I admire President Obama very much, but enough is enough.
It was one thing when he intruded in a local race-relations in Cambridge, Mass.
It was one thing, too, when he tried to cajole his new BFF LeBron James into signing with the Chicago Bulls, the president's favorite sports-team town.
When the president proposed a beer summit, it was a little over the top but basically harmless.
When he advised James, it was all in good fun and showed that Obama was just as Everyman as any involved fan who calls sports-talk radio and vents on behalf of his favorite squad.
Now, the president has gone too far — by rendering an opinion in the white-hot matter of whether a mosque should be built within spitting distance of ground zero, the most emotionally charged section of New York City because of its deep and ever-present connection to the 9/11 tragedies.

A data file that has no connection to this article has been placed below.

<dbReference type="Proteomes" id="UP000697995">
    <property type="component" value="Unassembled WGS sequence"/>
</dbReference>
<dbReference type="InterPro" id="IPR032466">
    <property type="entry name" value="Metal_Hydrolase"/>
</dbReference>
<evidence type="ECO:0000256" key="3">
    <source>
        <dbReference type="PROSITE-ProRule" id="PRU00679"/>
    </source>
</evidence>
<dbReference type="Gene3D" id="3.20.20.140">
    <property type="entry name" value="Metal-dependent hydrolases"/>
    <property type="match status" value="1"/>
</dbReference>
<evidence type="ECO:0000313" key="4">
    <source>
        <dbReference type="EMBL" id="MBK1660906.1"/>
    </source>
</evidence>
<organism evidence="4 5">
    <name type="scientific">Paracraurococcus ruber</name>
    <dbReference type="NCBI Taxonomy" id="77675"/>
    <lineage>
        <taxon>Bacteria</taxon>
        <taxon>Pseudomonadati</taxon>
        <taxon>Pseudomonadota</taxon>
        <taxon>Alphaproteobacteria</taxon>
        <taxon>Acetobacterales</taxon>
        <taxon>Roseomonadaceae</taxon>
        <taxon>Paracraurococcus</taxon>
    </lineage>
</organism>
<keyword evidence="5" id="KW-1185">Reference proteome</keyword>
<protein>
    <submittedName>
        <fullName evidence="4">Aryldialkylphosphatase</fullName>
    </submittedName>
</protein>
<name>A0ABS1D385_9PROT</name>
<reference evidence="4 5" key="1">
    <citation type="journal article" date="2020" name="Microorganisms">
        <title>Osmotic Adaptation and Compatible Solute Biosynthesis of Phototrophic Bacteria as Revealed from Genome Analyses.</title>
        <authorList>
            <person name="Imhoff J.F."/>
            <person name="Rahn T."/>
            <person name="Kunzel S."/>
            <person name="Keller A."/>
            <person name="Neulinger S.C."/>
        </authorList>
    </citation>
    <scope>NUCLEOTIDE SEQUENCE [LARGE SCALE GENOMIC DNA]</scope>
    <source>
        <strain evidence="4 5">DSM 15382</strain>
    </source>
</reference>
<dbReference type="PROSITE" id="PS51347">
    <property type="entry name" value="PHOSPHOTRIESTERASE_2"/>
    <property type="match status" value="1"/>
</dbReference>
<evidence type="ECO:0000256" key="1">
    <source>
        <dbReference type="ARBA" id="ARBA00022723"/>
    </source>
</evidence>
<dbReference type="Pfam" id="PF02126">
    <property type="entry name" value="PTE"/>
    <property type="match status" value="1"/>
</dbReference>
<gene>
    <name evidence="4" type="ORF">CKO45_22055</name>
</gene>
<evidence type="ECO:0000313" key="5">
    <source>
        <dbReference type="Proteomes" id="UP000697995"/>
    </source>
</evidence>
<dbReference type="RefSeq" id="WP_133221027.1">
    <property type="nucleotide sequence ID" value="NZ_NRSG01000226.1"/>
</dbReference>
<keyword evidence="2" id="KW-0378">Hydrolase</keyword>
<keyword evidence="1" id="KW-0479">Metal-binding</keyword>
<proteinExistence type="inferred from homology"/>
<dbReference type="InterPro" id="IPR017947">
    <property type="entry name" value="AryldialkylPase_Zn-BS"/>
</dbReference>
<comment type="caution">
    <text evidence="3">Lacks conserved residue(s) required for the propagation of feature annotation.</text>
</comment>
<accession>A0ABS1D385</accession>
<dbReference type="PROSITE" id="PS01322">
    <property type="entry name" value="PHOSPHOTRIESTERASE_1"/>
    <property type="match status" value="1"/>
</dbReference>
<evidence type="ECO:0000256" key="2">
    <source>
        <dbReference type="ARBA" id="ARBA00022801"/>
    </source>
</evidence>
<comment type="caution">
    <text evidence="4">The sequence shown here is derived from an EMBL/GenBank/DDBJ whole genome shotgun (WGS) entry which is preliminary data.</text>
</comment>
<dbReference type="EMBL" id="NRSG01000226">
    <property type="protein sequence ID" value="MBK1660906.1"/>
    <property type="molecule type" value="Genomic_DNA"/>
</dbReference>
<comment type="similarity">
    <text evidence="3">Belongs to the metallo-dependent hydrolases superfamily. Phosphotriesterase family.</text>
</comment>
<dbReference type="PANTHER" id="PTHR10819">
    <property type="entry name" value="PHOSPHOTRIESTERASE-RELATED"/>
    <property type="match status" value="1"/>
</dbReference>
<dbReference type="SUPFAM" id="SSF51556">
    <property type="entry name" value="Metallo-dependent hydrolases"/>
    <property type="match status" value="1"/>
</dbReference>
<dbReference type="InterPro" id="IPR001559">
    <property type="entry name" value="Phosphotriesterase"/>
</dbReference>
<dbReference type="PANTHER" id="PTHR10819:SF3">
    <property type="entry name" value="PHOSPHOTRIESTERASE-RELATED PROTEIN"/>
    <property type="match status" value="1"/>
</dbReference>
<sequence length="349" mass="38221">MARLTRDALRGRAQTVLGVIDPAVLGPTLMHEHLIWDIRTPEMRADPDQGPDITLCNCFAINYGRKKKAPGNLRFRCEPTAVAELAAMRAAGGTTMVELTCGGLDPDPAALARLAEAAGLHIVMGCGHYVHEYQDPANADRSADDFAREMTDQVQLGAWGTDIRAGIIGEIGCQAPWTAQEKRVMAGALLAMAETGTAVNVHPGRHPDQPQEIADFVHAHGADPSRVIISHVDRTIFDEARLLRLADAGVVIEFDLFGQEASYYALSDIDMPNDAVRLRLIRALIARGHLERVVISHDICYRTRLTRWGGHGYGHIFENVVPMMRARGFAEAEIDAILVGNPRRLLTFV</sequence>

This is a local or statewide matter. There is no reason for the POTUS to jump into the fray, regardless of whether he is offering a perfectly reasonable opinion.
Nobody questions his right to take positions on controversial subjects -- as long as they are housed in Washington. The president stands to gain nothing from making his points on something that is a no-win situation.
He has to understand that the voters want him to be engaged, yes, but on matters of healthcare legislation, removing the troops from Iraq and Afghanistan, and creating jobs. THAT is what a president should be thinking about — not a local matter like the mosque. Leave it to the experts in Gracie Mansion and Albany.
Jon Friedman writes the Media Web column for MarketWatch.com. Click here to read his latest column.
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